Author: rsiddharth <firstname.lastname@example.org>
Date: Fri, 17 May 2019 21:34:20 -0400
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+<!-- pubdate: 20131025 -->
+# FSF India's Response to the Proposed Framework by Govt of India
+A half day Consultation Workshop on “Framework on Adoption
+of Open Source Software” was organized at DeitY, Electronic
+Niketan, New Delhi, on October 25, 2013.
+**The document is available on eGov Standards portal** [https://egovstandards.gov.in/Public\_review\_Framework\_on\_oss].
+Dr. Nagarjuna G. from Free Software Foundation of India attended the
+meeting and gave the following response to the draft document.
+## Not recognizing that citizens are the primary stakeholders of Govt
+The document tries to balance the advantages of free software (FS) and
+proprietary software (PS), and would like to present FS merely as an
+option available. This neutrality is against the interests of
+expanding the public wealth of the commons.
+Proprietary software companies have an explicit objective to expand
+their ownership of technology, and industry bodies like NASSCOM
+explicitly support these objectives. This comes in direct conflict
+with the interests of the citizens in having control of the actions of
+Why should Govt try to accommodate proprietary interest that goes
+against its own mandate?
+eGovt is an extension of Govt, and should not be considered primarily
+as a platform for commercial companies. The companies can provide
+services as long they follow the non-proprietary basis of FS. This
+principle cannot be compromised, and the government must insist.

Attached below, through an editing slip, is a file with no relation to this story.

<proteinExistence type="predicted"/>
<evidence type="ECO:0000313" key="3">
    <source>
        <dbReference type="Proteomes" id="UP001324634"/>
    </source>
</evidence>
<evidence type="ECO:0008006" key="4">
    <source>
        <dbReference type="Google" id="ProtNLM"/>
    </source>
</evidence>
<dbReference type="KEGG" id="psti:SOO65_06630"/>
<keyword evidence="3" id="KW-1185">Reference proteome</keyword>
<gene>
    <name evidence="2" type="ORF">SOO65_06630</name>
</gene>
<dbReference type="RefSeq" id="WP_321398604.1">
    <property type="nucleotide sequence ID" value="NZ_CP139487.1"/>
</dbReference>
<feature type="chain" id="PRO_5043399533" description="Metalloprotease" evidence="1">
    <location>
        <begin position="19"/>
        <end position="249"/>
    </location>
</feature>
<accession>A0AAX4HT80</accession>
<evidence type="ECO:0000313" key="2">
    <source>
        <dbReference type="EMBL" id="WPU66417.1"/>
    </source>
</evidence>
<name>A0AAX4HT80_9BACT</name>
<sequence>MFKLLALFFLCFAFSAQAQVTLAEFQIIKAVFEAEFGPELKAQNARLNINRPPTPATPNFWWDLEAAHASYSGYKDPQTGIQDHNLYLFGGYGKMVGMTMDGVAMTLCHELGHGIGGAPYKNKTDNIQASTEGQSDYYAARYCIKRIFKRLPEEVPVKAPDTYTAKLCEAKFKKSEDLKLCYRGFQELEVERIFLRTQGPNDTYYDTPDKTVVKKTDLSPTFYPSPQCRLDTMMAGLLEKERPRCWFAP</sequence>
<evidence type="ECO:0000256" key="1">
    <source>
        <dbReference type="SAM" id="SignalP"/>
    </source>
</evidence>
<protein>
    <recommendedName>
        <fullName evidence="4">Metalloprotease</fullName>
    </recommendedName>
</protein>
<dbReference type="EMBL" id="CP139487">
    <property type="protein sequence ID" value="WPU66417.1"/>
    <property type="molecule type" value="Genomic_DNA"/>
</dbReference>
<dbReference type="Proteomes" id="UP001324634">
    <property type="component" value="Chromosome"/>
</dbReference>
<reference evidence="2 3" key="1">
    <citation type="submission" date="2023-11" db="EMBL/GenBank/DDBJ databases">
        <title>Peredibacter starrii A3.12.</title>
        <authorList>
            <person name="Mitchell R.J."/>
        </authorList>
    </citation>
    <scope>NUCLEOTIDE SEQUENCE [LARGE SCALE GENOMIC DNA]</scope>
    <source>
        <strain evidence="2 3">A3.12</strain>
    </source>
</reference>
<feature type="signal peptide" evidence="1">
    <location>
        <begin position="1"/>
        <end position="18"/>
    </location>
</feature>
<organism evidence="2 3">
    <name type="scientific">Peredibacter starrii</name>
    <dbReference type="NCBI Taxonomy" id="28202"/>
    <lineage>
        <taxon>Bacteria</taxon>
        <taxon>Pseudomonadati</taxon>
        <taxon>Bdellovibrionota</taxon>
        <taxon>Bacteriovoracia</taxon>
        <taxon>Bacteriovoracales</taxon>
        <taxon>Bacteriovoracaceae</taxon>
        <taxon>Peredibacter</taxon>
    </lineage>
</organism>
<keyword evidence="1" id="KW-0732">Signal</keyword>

+## “OSS” to be replaced with “FLOSS” consistently
+“FLOSS” is a more inclusive term because it includes the
+two broad communities. This is partially reflected in naming the two
+other Govt of India projects, e.g. NRCFOSS and ICFOSS of Govt of
+Though in the introductory section (2.4) it mentions that the document
+considers the term inclusive of both FOSS and FLOSS, it is better to
+use the widely used inclusive term than an explicit exclusive term to
+bind the two communities.
+If the text says “OSS”, it explicitly rejects the idea
+that issues of the people's rights and the nation's sovereignty are at
+## Incompatibility of TCO with Govt agencies and FLOSS models
+What is the TCO for running a Govt or eGovt? Govt does not do business
+with citizens. It provides services that are direclty paid by the
+citizens. The cost of Govt is therefore granted by the people of
+India. It is Govt responsibility to grant the ownership to
+people. Please do not use terms that present the issue in terms of
+commercial values to the exclusion of civic values. Acknowledging the
+concept of free/libre software by using the term "FLOSS" explicitly
+supports and stregthens Govt roles and responsibilities.
+To compare TCO for free/libre software meaningfully with that of PS,
+the government should include the cost of obtaining the source code
+for that proprietary software, and the right to flexibly use it. Thus,
+if Govt considers TCO as a criteria to choose between the software,
+then Govt must procure the source code of a proprietary software and
+include it in TCO analysis. This should include the entire platform on
+which an eGov application runs, not merely the customized code of a
+Ultimately, the comparison of cost is made meaningless by the fact
+that PS delivers far less. PS does not deliver the source code. Where
+FS delivers sovereignty, PS delivers the state into dependence on a
+## Companies can bid with the Govt to create FS based on the need
+As and when a specific application is missing in FLOSS, Govt could
+spend its resources to create FS by hiring the services of
+companies. Thus companies could have an important role in helping the
+Govt to create FS as and when necessary. This will enhance Govt ICT
+capacity. This can also be a role of the proposed center of excellence
+FSF India opines that this document should propose a plan towards